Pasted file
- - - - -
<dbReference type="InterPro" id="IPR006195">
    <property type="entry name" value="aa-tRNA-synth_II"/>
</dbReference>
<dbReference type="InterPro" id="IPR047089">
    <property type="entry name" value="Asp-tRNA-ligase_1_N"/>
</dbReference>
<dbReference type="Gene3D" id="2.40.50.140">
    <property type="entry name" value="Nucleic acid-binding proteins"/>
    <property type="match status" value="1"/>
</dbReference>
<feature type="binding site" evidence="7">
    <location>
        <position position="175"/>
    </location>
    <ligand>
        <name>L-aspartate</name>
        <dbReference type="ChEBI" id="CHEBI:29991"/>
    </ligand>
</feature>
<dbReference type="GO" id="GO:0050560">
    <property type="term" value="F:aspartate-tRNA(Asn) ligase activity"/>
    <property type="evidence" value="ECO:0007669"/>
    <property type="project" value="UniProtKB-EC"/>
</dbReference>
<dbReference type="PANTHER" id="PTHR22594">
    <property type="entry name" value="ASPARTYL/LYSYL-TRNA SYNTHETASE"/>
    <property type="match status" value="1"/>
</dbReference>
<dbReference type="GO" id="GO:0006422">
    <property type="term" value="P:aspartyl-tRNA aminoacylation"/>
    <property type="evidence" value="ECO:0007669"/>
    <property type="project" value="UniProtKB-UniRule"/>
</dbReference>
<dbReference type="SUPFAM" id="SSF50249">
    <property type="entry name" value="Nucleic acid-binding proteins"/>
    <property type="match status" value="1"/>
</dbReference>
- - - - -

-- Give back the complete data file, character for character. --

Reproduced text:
<dbReference type="InterPro" id="IPR006195">
    <property type="entry name" value="aa-tRNA-synth_II"/>
</dbReference>
<dbReference type="InterPro" id="IPR047089">
    <property type="entry name" value="Asp-tRNA-ligase_1_N"/>
</dbReference>
<dbReference type="Gene3D" id="2.40.50.140">
    <property type="entry name" value="Nucleic acid-binding proteins"/>
    <property type="match status" value="1"/>
</dbReference>
<feature type="binding site" evidence="7">
    <location>
        <position position="175"/>
    </location>
    <ligand>
        <name>L-aspartate</name>
        <dbReference type="ChEBI" id="CHEBI:29991"/>
    </ligand>
</feature>
<dbReference type="GO" id="GO:0050560">
    <property type="term" value="F:aspartate-tRNA(Asn) ligase activity"/>
    <property type="evidence" value="ECO:0007669"/>
    <property type="project" value="UniProtKB-EC"/>
</dbReference>
<dbReference type="PANTHER" id="PTHR22594">
    <property type="entry name" value="ASPARTYL/LYSYL-TRNA SYNTHETASE"/>
    <property type="match status" value="1"/>
</dbReference>
<dbReference type="GO" id="GO:0006422">
    <property type="term" value="P:aspartyl-tRNA aminoacylation"/>
    <property type="evidence" value="ECO:0007669"/>
    <property type="project" value="UniProtKB-UniRule"/>
</dbReference>
<dbReference type="SUPFAM" id="SSF50249">
    <property type="entry name" value="Nucleic acid-binding proteins"/>
    <property type="match status" value="1"/>
</dbReference>